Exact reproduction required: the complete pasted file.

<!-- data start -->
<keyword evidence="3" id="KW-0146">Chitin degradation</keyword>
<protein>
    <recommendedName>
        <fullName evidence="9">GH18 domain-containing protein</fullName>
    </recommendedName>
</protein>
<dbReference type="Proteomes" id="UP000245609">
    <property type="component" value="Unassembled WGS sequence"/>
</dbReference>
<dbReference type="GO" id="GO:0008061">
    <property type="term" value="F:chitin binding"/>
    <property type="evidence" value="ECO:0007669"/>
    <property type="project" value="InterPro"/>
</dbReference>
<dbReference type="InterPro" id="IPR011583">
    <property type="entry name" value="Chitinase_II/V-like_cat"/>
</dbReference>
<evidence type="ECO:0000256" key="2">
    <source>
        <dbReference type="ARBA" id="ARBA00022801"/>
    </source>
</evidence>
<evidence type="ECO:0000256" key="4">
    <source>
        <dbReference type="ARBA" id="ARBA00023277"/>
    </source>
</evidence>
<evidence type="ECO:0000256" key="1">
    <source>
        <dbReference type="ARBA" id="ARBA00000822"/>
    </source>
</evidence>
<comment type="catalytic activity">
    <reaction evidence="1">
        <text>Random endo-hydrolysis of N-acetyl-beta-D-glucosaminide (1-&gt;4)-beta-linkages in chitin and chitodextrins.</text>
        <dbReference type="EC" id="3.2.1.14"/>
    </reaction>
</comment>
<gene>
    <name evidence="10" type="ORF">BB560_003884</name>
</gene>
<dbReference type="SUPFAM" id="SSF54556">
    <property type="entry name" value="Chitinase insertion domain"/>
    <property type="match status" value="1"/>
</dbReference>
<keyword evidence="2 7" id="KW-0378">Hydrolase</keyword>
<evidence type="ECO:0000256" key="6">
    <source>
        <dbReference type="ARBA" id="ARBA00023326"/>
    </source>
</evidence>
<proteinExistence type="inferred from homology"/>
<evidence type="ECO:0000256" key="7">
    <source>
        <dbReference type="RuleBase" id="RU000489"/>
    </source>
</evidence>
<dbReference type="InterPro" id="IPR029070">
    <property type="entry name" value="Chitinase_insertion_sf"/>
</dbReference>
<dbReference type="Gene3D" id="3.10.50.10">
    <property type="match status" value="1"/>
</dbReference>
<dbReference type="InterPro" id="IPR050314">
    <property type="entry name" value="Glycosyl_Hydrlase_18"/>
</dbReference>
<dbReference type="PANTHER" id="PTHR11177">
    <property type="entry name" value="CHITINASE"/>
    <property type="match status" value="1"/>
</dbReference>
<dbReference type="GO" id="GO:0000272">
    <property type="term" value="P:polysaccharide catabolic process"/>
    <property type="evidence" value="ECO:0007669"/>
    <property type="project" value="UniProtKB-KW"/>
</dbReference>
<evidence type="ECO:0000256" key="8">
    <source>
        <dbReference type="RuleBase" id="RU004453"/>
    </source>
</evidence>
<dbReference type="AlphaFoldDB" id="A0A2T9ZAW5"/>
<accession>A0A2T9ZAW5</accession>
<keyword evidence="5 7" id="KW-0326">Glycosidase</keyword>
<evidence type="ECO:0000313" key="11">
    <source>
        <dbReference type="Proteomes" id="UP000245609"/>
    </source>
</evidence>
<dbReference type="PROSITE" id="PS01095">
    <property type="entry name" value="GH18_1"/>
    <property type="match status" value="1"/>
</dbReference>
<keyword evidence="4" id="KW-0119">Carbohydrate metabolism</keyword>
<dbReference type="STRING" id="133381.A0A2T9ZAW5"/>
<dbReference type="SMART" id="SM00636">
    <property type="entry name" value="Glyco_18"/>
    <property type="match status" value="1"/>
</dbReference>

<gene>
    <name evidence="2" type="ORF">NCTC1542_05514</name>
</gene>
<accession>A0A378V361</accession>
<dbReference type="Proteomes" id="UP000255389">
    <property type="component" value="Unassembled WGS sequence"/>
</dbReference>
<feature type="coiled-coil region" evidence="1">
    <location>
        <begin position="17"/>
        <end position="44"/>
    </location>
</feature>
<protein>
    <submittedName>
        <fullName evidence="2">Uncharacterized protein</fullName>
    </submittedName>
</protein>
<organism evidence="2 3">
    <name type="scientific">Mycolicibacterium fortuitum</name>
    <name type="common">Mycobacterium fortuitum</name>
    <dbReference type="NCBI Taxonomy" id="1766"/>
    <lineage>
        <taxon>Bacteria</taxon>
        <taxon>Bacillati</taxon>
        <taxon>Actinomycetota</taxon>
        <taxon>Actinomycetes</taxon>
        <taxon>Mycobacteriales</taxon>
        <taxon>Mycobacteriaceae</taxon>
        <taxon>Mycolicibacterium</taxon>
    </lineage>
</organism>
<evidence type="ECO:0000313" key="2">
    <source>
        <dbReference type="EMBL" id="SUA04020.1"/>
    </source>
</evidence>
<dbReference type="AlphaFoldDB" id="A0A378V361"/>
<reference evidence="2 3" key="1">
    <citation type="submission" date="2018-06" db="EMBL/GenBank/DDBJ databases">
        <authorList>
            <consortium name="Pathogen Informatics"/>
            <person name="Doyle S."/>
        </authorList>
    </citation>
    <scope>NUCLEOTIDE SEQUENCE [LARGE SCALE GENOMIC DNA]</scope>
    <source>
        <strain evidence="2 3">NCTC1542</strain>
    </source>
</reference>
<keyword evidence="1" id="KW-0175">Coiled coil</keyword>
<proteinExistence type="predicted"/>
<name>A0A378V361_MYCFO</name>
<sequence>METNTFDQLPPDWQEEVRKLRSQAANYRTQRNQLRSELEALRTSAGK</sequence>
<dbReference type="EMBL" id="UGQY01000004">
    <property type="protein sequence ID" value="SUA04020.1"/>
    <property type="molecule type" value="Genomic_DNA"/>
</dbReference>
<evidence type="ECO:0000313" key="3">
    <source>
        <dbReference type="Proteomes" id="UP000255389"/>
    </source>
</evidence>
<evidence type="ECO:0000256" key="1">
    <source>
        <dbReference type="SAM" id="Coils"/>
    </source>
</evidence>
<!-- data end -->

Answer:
<keyword evidence="3" id="KW-0146">Chitin degradation</keyword>
<protein>
    <recommendedName>
        <fullName evidence="9">GH18 domain-containing protein</fullName>
    </recommendedName>
</protein>
<dbReference type="Proteomes" id="UP000245609">
    <property type="component" value="Unassembled WGS sequence"/>
</dbReference>
<dbReference type="GO" id="GO:0008061">
    <property type="term" value="F:chitin binding"/>
    <property type="evidence" value="ECO:0007669"/>
    <property type="project" value="InterPro"/>
</dbReference>
<dbReference type="InterPro" id="IPR011583">
    <property type="entry name" value="Chitinase_II/V-like_cat"/>
</dbReference>
<evidence type="ECO:0000256" key="2">
    <source>
        <dbReference type="ARBA" id="ARBA00022801"/>
    </source>
</evidence>
<evidence type="ECO:0000256" key="4">
    <source>
        <dbReference type="ARBA" id="ARBA00023277"/>
    </source>
</evidence>
<evidence type="ECO:0000256" key="1">
    <source>
        <dbReference type="ARBA" id="ARBA00000822"/>
    </source>
</evidence>
<comment type="catalytic activity">
    <reaction evidence="1">
        <text>Random endo-hydrolysis of N-acetyl-beta-D-glucosaminide (1-&gt;4)-beta-linkages in chitin and chitodextrins.</text>
        <dbReference type="EC" id="3.2.1.14"/>
    </reaction>
</comment>
<gene>
    <name evidence="10" type="ORF">BB560_003884</name>
</gene>
<dbReference type="SUPFAM" id="SSF54556">
    <property type="entry name" value="Chitinase insertion domain"/>
    <property type="match status" value="1"/>
</dbReference>
<keyword evidence="2 7" id="KW-0378">Hydrolase</keyword>
<evidence type="ECO:0000256" key="6">
    <source>
        <dbReference type="ARBA" id="ARBA00023326"/>
    </source>
</evidence>
<proteinExistence type="inferred from homology"/>
<evidence type="ECO:0000256" key="7">
    <source>
        <dbReference type="RuleBase" id="RU000489"/>
    </source>
</evidence>
<dbReference type="InterPro" id="IPR029070">
    <property type="entry name" value="Chitinase_insertion_sf"/>
</dbReference>
<dbReference type="Gene3D" id="3.10.50.10">
    <property type="match status" value="1"/>
</dbReference>
<dbReference type="InterPro" id="IPR050314">
    <property type="entry name" value="Glycosyl_Hydrlase_18"/>
</dbReference>
<dbReference type="PANTHER" id="PTHR11177">
    <property type="entry name" value="CHITINASE"/>
    <property type="match status" value="1"/>
</dbReference>
<dbReference type="GO" id="GO:0000272">
    <property type="term" value="P:polysaccharide catabolic process"/>
    <property type="evidence" value="ECO:0007669"/>
    <property type="project" value="UniProtKB-KW"/>
</dbReference>
<evidence type="ECO:0000256" key="8">
    <source>
        <dbReference type="RuleBase" id="RU004453"/>
    </source>
</evidence>
<dbReference type="AlphaFoldDB" id="A0A2T9ZAW5"/>
<accession>A0A2T9ZAW5</accession>
<keyword evidence="5 7" id="KW-0326">Glycosidase</keyword>
<evidence type="ECO:0000313" key="11">
    <source>
        <dbReference type="Proteomes" id="UP000245609"/>
    </source>
</evidence>
<dbReference type="PROSITE" id="PS01095">
    <property type="entry name" value="GH18_1"/>
    <property type="match status" value="1"/>
</dbReference>
<keyword evidence="4" id="KW-0119">Carbohydrate metabolism</keyword>
<dbReference type="STRING" id="133381.A0A2T9ZAW5"/>
<dbReference type="SMART" id="SM00636">
    <property type="entry name" value="Glyco_18"/>
    <property type="match status" value="1"/>
</dbReference>

<gene>
    <name evidence="2" type="ORF">NCTC1542_05514</name>
</gene>
<accession>A0A378V361</accession>
<dbReference type="Proteomes" id="UP000255389">
    <property type="component" value="Unassembled WGS sequence"/>
</dbReference>
<feature type="coiled-coil region" evidence="1">
    <location>
        <begin position="17"/>
        <end position="44"/>
    </location>
</feature>
<protein>
    <submittedName>
        <fullName evidence="2">Uncharacterized protein</fullName>
    </submittedName>
</protein>
<organism evidence="2 3">
    <name type="scientific">Mycolicibacterium fortuitum</name>
    <name type="common">Mycobacterium fortuitum</name>
    <dbReference type="NCBI Taxonomy" id="1766"/>
    <lineage>
        <taxon>Bacteria</taxon>
        <taxon>Bacillati</taxon>
        <taxon>Actinomycetota</taxon>
        <taxon>Actinomycetes</taxon>
        <taxon>Mycobacteriales</taxon>
        <taxon>Mycobacteriaceae</taxon>
        <taxon>Mycolicibacterium</taxon>
    </lineage>
</organism>
<evidence type="ECO:0000313" key="2">
    <source>
        <dbReference type="EMBL" id="SUA04020.1"/>
    </source>
</evidence>
<dbReference type="AlphaFoldDB" id="A0A378V361"/>
<reference evidence="2 3" key="1">
    <citation type="submission" date="2018-06" db="EMBL/GenBank/DDBJ databases">
        <authorList>
            <consortium name="Pathogen Informatics"/>
            <person name="Doyle S."/>
        </authorList>
    </citation>
    <scope>NUCLEOTIDE SEQUENCE [LARGE SCALE GENOMIC DNA]</scope>
    <source>
        <strain evidence="2 3">NCTC1542</strain>
    </source>
</reference>
<keyword evidence="1" id="KW-0175">Coiled coil</keyword>
<proteinExistence type="predicted"/>
<name>A0A378V361_MYCFO</name>
<sequence>METNTFDQLPPDWQEEVRKLRSQAANYRTQRNQLRSELEALRTSAGK</sequence>
<dbReference type="EMBL" id="UGQY01000004">
    <property type="protein sequence ID" value="SUA04020.1"/>
    <property type="molecule type" value="Genomic_DNA"/>
</dbReference>
<evidence type="ECO:0000313" key="3">
    <source>
        <dbReference type="Proteomes" id="UP000255389"/>
    </source>
</evidence>
<evidence type="ECO:0000256" key="1">
    <source>
        <dbReference type="SAM" id="Coils"/>
    </source>
</evidence>